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Industrial   1700AD-1900AD

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Display Contents

Industrial Furniture
Travelling Crane Track
Mooring Posts
Rope Marks
Engraved Coping Stones

Pier Furniture
Mooring Rings
Timber Settings
Railing Scars
Lamp Post Scars

The Pier Structure

Historic Images

1953 Storm Damage

Margate Pier - The Pier Fittings

Margate Pier

Industrial Furniture

Travelling Crane Track

A metal rail is visible on the present pier and runs the length of Sections 3, 4 and 5 finishing eight metres short of the pier end. This rail represents one of the rails used by a number of travelling cranes operating on Sections 3 – 5 of the pier. The travelling cranes were wheeled moving along tracks and used for the loading and unloading of cargo on the pier including coal coming into Margate and coke being shipped out by the South Eastern Gas Board from their King Street depot. Early photographs show more than one crane operating on the pier at a time; some fixed to the pier, others are shown as travelling cranes. No identifiable evidence for the fixed cranes remain on the pier.

Travelling crane rail


Mooring posts

Mooring posts styled to look like cannon barrels exist on Section 4 of the pier. These posts are not original as their location first appears on the 1907 map of the pier.

Canon Style Post

Other mooring posts on Section 3 and 4 of the pier survive only as scars where the post has been sawn off at ground level. 

Bollard Scar


Rope marks on coping stones

The linear marks caused by ropes or chains rubbing on the stone surface are evidence of the weep holes in the coping stones being used as convenient anchors to moor vessels

Rope marks


Engraved coping stones

A number of etched or engraved markings on the inner faces of upper coping stones are visible along the harbour. The engraved stones are visible from the pier structure rather than the Harbour. Three engraved stones were recorded “W”, “CB 4” and “CB 9” These markings probably relate to mooring rights or to loading positions of ships or cranes. The “CB” may stand for Coal Board.

CB 9


Pier Furniture

Mooring rings

Various elements of mooring furniture are visible along the inner harbour wall. These consist of large iron rings fixed into stone blocks. Two types are represented, one a single welded Iron ring held in the loop at the end of an Iron pin. The second a ring with double looped ends that were joined to a looped pin with a central cotter pin.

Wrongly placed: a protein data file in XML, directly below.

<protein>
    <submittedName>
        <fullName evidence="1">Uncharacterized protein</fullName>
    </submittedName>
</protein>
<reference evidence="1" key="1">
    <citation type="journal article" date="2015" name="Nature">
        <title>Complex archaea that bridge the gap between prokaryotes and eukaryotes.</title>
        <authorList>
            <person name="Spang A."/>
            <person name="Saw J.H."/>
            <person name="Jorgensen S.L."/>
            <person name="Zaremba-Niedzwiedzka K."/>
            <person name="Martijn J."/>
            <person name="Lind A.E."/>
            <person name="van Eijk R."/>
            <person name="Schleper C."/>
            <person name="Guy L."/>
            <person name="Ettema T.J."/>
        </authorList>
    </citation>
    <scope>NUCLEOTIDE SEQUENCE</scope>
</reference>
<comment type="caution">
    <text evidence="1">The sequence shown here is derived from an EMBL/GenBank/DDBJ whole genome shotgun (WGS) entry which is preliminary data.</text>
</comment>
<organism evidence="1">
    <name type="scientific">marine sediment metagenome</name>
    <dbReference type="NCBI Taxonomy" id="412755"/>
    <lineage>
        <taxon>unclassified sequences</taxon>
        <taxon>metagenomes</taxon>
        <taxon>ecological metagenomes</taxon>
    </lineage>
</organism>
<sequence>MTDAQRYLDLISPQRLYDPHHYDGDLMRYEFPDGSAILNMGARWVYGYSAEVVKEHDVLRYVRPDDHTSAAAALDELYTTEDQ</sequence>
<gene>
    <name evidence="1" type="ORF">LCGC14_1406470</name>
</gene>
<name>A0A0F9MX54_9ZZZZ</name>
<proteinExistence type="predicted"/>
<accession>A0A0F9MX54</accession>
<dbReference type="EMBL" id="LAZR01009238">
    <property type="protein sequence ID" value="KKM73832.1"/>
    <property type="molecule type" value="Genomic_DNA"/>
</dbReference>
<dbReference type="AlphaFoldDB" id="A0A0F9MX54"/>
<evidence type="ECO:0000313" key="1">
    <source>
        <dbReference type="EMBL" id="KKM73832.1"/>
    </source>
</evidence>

Mooring rings


Timber settings

Vertical squared timber beams have been used since the pier was first constructed to protect the stone harbour structure from damage from the movement of moored craft. In recent times some of the vertical timber structures have been removed.

Timber beams are visible on early engravings and photographs of the pier associated with mooring points for ships. In places the stone used to construct the pier has been chased to provide a recess for the beams. The locations of missing timber uprights are clearly visible from
the harbour basin at low tide.

Timber settings


Railing scars

The use of railings for safety purposes in the original construction of the pier is evident along the promenade deck and in front of the Droit Office along the inner harbour wall.

Railing scars

Railings along the promenade and at the edge of the stone steps are shown in photographs and engravings from the early 1800’s onwards. The original railings sat on a low stone plinth, a scar where the stone plinth has been removed is clearly visible.

Plinth scar

A substantial octagonal granite newel post survives at the base of the steps of the promenade. A circular indentation with the remains of iron fixings indicate that a lamppost may originally have been attached to the top of the newel. Three regularly spaced holes show where the original railings connected.

Granite Newel

The railings continued up the edge of the steps and along the promenade where they were set directly on the promenade deck. Modern steel railings have replaced the original cast iron railings.


Lamp post scars on promenade

An engraving from 1851 shows lamp columns visible on the top of the outer harbour wall from Section 3 of the pier onwards. An engraving from 1895 shows lamps added along the full length of outer harbour wall along the promenade. Only the metal collars where the posts supporting the lamps were set into the stone blocks of the outer harbour wall now survive.

Lamp base


Clements, R. Whyman, J. & Perkins, D. R. J. Britain in Old Photographs. Thanet. Alan Sutton
Scurrell, D. 1982. The Book of Margate. Barracuda Books Ltd.
White, A. 2004 A History of Whitby.

Emma Boast
Version 1. Posted 27.02.06

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